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The Fallacy of Green: Supporters of "green energy" like to say it will create more jobs.

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Green Smoke Screen

Political rhetoric has shifted away from the need to respond to the "generational challenge" of climate change. Investment in alternative energy technologies like solar and wind is no longer peddled on environmental grounds. Instead, we are being told of the purported economic payoffs—above all, the promise of so-called "green jobs." Unfortunately, that does not measure up to economic reality.

The Copenhagen Consensus Center asked Gürcan Gülen, a senior energy economist at the Bureau for Economic Geology at the University of Texas at Austin, to assess the state of the science in defining, measuring, and predicting the creation of green jobs. Gülen concluded that job creation "cannot be defended as another benefit" of well-meaning green policies. In fact, the number of jobs that these policies create is likely to be offset—or worse—by the number of jobs that they destroy.

On the face of it, green-job creation seems straightforward. Deploying more wind turbines and solar panels creates a need for more builders, technicians, tradesmen, and specialist employees. Voilà: Simply by investing in green policies, we have not only helped the climate but also lowered unemployment. Indeed, this is the essence of many studies that politicians are eagerly citing. So what did those analyses get wrong?

In some cases, Gülen finds that proponents of green jobs have not distinguished between construction jobs (building the wind turbines), which are temporary, and longer-term operational jobs (keeping the wind turbines going), which are more permanent. Moreover, sometimes advocates have assumed, without justification, that the new jobs would pay more than careers in conventional energy. In other cases, the definition of a "green" job is so fuzzy that it becomes virtually useless. If a sustainability adviser quits a concrete factory and goes to work instead for a renewable energy project, can we really conclude that the number of green jobs has actually increased?

More disturbing is Gülen's finding that some claims of job creation have rested on assumptions of green-energy production that go far beyond reputable estimates. Of course, if you assume that vast swaths of the countryside will be covered in wind turbines and solar panels, you will inevitably predict that a large number of construction jobs will be required.

But the biggest problem in these analyses is that they often fail to recognize the higher costs or job losses that these policies will cause. Alternative energy sources such as solar and wind create significantly more expensive fuel and electricity than traditional energy sources. Increasing the cost of electricity and fuel will hurt productivity, reduce overall employment, and cut the amount of disposable income that people have. Yet many studies used by advocates of green jobs have not addressed these costs at all—overlooking both the cost of investment and the price hikes to be faced by end users.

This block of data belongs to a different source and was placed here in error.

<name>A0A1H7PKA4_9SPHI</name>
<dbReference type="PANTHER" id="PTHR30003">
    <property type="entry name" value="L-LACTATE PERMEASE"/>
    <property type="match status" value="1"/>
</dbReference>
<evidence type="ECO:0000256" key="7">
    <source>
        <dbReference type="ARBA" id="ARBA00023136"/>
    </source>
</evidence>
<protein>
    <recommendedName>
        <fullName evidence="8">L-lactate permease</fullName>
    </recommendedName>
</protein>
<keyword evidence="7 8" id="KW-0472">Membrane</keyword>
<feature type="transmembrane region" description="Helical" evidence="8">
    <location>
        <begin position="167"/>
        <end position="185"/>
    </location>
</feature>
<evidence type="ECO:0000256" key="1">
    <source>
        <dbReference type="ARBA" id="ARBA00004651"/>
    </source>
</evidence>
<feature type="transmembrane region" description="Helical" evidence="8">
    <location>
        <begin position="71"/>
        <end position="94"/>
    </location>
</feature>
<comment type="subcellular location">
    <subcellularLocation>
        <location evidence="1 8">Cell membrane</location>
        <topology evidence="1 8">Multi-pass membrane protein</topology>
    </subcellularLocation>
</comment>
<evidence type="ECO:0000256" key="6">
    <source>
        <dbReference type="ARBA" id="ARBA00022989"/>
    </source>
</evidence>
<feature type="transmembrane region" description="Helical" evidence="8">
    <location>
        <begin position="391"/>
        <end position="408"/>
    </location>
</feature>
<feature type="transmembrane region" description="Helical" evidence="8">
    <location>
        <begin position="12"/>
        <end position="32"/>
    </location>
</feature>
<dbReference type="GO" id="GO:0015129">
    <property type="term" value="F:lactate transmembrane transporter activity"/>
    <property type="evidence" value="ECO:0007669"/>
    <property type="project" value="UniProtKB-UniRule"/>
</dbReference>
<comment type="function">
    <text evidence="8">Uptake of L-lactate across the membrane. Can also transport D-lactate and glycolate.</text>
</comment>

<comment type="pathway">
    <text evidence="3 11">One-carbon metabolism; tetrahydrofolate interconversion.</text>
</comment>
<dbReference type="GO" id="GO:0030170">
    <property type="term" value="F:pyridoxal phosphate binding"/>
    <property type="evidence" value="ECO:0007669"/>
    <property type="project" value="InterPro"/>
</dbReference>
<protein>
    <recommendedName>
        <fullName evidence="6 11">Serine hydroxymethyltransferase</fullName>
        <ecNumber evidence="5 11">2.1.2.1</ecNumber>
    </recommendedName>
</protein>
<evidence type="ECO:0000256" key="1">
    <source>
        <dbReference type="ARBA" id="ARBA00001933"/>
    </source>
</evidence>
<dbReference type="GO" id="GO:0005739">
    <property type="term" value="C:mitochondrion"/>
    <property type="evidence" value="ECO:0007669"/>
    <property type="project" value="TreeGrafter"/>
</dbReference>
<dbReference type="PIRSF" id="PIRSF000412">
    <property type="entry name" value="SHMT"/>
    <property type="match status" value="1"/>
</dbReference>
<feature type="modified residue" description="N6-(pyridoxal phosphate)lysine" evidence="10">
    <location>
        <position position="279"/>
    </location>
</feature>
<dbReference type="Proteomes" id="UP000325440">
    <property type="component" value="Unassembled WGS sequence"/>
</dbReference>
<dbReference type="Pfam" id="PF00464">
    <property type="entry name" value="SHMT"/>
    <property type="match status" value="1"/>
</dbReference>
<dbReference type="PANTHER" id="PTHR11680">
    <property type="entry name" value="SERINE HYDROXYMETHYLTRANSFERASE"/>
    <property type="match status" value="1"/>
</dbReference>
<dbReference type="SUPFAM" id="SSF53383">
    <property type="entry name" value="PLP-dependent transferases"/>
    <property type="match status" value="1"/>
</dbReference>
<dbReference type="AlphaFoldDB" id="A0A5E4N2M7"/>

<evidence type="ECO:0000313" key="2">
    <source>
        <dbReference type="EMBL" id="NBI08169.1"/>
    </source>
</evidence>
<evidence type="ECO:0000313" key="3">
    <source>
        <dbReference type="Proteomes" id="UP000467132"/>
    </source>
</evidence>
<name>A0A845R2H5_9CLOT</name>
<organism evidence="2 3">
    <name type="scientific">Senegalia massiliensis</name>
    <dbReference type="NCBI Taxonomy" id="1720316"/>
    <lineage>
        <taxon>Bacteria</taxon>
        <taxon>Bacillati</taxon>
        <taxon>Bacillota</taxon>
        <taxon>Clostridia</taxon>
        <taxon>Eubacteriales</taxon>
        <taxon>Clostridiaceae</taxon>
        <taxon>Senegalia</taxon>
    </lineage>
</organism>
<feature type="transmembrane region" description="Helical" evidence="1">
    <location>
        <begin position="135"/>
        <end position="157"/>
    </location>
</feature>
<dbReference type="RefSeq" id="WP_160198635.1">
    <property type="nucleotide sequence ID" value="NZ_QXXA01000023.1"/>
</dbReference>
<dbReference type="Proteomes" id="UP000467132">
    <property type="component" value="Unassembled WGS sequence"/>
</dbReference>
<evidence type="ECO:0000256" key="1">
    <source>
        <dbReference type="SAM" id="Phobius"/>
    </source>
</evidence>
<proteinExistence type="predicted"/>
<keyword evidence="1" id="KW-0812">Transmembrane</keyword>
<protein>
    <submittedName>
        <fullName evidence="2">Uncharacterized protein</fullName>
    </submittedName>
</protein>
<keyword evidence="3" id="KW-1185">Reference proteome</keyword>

The companies calling for political intervention to create green jobs tend to be those that stand to gain from subsidies and tariffs. But, because these policies increase the cost of fuel and electricity, they imply layoffs elsewhere, across many different economic sectors. Once these effects are taken into account, the purported increase in jobs is typically wiped out, and some economic models show lower overall employment. Despite a significant outlay, government efforts to create green jobs could end up resulting in net job losses.

Still, proponents might argue that even if that is true, investment in green jobs is nonetheless a good way to stimulate a sluggish economy. But Gülen shows that there are many other economic sectors, such as health care, that could actually create more jobs for the same amount of government investment.

In addition to job creation, some researchers have blithely claimed that all sorts of other economic benefits will accrue from investment in alternative energy, including increased productivity, higher disposable incomes, and lower operating costs for businesses. Here, too, Gülen concludes that the assertions are "not backed up by any evidence and are inconsistent with the realities of green technologies and energy markets."

The fundamental problem is that green-energy technologies are still very inefficient and expensive compared to fossil fuels. Deploying less efficient, more expensive alternative-energy sources will hurt businesses and consumers, not help them.

In order for the whole planet to make a sustainable shift away from fossil fuels, we need to make low-carbon energy both cheaper and more efficient. That requires a substantial increase in research and development into next-generation green-energy alternatives. Today's research budgets are tiny, and that desperately needs to change. In the meantime, the public should be cautious of politicians' claims that deploying today's inefficient, expensive technology will result in windfall benefits at no cost.

http://www.slate.com/id/2284634/

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Green Smoke Screen

In order for the whole planet to make a sustainable shift away from fossil fuels, we need to make low-carbon energy both cheaper and more efficient. That requires a substantial increase in research and development into next-generation green-energy alternatives. Today's research budgets are tiny, and that desperately needs to change. In the meantime, the public should be cautious of politicians' claims that deploying today's inefficient, expensive technology will result in windfall benefits at no cost.

http://www.slate.com/id/2284634/

They will still be far cheaper than the cost of the fossil fuels of tomorrow. Oil reserves have been overstated by Saudi Arabia. Coal reserves have been well overstated by the US.